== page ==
"So many young readers are focused today on looking for heroes; looking for people who they can look up to; looking for people they can be inspired by. Amelia is a natural fit for that."
Jim Buckley is a prolific author of nonfiction for young readers, with more than 150 books to his credit (and still typing!). He is the author of more than a dozen titles in The New York Times' best-selling "Who Was...?" biography series, including the Wright Brothers, Milton Hershey, Betsy Ross, Jules Verne, and Blackbeard. Buckley has written more than thirty DK Readers on a wide variety of topics, plus two recent long-form bios of Adolf Hitler and Bonnie and Clyde for Aladdin Books. For Spring 2019, he created the first book in a new series for Aladdin—a bio of astronaut Michael Collins. Buckley is the co-author of Time Inc./Liberty Street's "X-Why-Z" series and wrote and produced the Animal Planet Animal Atlas for Liberty Street. A former editor at Sports Illustrated and the National Football League, he lives in Santa Barbara, California, where he runs a successful book producing company.
Tonight on the 77th episode of the Chasing Earhart podcast, Jim joins us via Zoom to discuss his groundbreaking book "Amelia Earhart: Pioneer of the Sky" a part of the "Show Me History" series. Jim gives us his thoughts on the books creation and unique format, his ideas of making Amelia relatable to the next generation of young readers and why he believes Amelia's legacy should live on for continued generations to come.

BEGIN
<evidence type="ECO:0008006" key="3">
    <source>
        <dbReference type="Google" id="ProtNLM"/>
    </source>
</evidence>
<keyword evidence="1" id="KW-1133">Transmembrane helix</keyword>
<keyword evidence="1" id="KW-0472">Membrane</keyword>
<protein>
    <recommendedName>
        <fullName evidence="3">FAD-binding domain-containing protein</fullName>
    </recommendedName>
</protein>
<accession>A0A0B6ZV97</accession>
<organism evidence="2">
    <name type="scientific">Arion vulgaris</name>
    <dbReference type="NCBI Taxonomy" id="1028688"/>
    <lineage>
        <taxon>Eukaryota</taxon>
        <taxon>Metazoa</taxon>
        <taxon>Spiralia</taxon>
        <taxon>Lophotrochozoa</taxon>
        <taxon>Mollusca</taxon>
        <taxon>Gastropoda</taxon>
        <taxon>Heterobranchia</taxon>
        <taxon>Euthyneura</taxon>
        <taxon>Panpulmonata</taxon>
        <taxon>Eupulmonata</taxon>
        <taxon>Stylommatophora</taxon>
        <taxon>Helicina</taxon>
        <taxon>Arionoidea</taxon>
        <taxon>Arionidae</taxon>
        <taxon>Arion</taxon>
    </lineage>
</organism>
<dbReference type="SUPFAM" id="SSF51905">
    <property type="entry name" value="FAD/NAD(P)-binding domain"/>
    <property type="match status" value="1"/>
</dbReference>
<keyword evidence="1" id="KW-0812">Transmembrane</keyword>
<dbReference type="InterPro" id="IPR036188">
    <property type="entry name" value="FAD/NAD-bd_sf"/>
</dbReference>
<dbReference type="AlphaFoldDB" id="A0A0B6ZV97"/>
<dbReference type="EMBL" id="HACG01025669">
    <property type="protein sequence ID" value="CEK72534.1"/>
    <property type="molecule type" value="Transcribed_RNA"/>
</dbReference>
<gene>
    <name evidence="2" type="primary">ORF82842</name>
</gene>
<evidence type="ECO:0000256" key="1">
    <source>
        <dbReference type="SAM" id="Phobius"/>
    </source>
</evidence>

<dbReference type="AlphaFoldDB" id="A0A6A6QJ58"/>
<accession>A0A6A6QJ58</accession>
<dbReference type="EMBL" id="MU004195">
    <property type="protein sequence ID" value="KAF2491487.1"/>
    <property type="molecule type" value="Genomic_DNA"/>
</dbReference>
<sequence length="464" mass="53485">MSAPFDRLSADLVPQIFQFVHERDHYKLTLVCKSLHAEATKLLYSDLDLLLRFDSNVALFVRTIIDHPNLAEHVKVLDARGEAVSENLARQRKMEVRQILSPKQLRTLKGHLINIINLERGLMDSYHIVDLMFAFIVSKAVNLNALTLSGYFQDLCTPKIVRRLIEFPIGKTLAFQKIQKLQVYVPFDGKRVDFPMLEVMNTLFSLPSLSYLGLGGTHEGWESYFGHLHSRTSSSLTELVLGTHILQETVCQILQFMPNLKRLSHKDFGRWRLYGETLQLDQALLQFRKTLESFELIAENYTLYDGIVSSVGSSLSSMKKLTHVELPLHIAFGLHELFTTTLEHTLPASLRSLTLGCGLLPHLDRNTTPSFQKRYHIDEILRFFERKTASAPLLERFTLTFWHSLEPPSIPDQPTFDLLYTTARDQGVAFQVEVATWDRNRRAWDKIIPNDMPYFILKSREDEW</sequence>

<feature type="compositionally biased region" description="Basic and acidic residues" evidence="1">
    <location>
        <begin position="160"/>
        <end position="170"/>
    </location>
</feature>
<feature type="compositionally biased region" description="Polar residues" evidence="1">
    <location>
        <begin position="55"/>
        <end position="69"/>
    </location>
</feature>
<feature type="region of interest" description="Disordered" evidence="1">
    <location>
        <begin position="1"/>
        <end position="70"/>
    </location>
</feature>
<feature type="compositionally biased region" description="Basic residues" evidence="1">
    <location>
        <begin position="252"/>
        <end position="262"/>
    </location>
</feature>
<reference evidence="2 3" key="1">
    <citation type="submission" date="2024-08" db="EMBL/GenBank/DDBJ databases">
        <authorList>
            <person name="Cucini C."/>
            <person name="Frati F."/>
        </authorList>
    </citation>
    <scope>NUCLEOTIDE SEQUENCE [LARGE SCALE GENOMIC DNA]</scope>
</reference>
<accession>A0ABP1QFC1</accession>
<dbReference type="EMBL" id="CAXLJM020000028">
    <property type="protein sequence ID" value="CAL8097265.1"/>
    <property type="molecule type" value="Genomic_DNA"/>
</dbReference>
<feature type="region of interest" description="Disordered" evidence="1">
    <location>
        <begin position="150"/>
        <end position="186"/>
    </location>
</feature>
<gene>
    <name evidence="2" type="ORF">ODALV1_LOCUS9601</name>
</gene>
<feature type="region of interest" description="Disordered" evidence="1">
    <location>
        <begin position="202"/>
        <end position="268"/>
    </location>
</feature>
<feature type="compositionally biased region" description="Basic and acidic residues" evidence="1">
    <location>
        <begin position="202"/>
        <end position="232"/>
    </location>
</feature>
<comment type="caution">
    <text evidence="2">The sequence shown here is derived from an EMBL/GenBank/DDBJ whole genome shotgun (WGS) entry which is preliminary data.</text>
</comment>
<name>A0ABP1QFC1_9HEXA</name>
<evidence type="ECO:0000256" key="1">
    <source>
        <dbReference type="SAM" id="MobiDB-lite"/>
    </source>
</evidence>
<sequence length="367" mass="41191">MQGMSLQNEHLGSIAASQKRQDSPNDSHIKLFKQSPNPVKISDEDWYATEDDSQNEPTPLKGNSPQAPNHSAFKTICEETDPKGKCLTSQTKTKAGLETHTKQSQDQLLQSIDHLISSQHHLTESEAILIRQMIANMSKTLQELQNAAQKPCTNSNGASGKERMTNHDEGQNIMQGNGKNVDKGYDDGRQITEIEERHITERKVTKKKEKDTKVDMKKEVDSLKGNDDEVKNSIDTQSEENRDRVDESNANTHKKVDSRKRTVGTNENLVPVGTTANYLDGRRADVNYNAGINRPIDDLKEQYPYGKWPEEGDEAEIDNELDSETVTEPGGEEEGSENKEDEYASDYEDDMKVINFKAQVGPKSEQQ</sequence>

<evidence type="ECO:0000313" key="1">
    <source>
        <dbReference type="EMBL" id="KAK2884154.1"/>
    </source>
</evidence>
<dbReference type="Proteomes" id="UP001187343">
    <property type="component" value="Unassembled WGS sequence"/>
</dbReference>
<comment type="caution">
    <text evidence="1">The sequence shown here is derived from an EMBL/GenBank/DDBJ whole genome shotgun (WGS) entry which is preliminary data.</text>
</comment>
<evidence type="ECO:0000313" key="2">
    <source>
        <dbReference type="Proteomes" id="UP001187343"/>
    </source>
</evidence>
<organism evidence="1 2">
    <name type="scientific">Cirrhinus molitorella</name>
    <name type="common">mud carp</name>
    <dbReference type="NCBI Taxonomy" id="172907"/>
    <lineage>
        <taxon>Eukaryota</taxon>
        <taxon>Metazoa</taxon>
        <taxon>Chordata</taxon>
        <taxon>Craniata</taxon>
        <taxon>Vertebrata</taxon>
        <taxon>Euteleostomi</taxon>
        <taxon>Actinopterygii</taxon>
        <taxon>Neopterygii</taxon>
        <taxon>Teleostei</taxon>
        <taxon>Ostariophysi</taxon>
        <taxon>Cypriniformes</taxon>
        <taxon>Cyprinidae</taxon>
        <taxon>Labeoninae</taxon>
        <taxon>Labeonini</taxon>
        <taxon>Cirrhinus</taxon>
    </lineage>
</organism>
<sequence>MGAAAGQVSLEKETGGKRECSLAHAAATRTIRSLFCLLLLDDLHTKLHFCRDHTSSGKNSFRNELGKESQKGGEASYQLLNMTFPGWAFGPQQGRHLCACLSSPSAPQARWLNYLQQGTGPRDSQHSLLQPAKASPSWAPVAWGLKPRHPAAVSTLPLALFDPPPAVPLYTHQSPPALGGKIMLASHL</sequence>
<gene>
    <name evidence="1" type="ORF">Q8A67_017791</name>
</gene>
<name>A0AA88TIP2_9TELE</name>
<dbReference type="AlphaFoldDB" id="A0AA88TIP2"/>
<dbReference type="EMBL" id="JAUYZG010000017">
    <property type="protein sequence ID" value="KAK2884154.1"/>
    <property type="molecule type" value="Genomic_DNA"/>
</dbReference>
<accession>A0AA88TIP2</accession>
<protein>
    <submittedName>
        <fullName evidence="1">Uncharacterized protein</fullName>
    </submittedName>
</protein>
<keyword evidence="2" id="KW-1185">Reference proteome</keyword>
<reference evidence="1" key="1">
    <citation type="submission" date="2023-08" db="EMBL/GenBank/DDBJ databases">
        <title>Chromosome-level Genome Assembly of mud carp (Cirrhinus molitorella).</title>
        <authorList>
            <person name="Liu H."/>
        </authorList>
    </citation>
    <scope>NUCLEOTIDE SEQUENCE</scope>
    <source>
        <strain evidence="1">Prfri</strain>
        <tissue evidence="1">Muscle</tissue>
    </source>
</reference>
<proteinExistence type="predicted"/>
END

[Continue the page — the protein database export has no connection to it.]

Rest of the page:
I have always known that Amelia Earhart’s reach in legacy and inspiration loomed large over modern day aviation, aerospace and STEM. However, when we started this project many years ago, even I didn’t understand just how deep that reach stretched. Tonight, we’re all gonna find out. Amelia Earhart’s legacy and inspiration touches us all. And what she set out to achieve so long ago, is showing today if we look hard enough. A lot of people might argue that AE’s reach extends only to certain people, demographics or fields. However tonight, you’re all gonna find out, that AE’s legacy is alive and thriving in ways that will blow your mind. At just 15 years old, Julie Seven Sage is a living breathing example of what Amelia Earhart wanted to inspire in the 1930’s. If tonight’s episode tells you anything, it’s that Julie and young men and women like her are taking a legacy set so long ago to heights that would impress even Amelia Earhart herself.
"It’s interesting when I watch people watch the documentary. When her face comes up on the screen, people just light up. I think she’s one of those people that is sort of an iconic figure for all the best reasons."
"Fly Like A Girl" is more than just a film. It’s a movement of young girls and women relentlessly pursuing their passion for aviation. A field currently dominated by men. Hearing first-hand stories from girls and women who dared to aim higher. From a lego-loving young girl who includes female pilots in her toy airplanes, to a courageous woman who helped lead shuttle missions to space, "Fly Like A Girl" shows us that women are in charge of their own destiny.
As part of the Indie Atlantic Films team, for over twelve years, filmmaker Katie Wiatt has produced, edited, and directed films for both broadcast and web. And now, Katie has made her feature-length directorial debut with the extraordinary documentary "Fly Like a Girl." Tonight, as season two of the Chasing Earhart podcasts winds down and before we fly off into the sunset Katie joins us to discuss this groundbreaking film, her thoughts on women in aviation and why she felt that Amelia Earhart deserves a place in “Fly Like a Girl"
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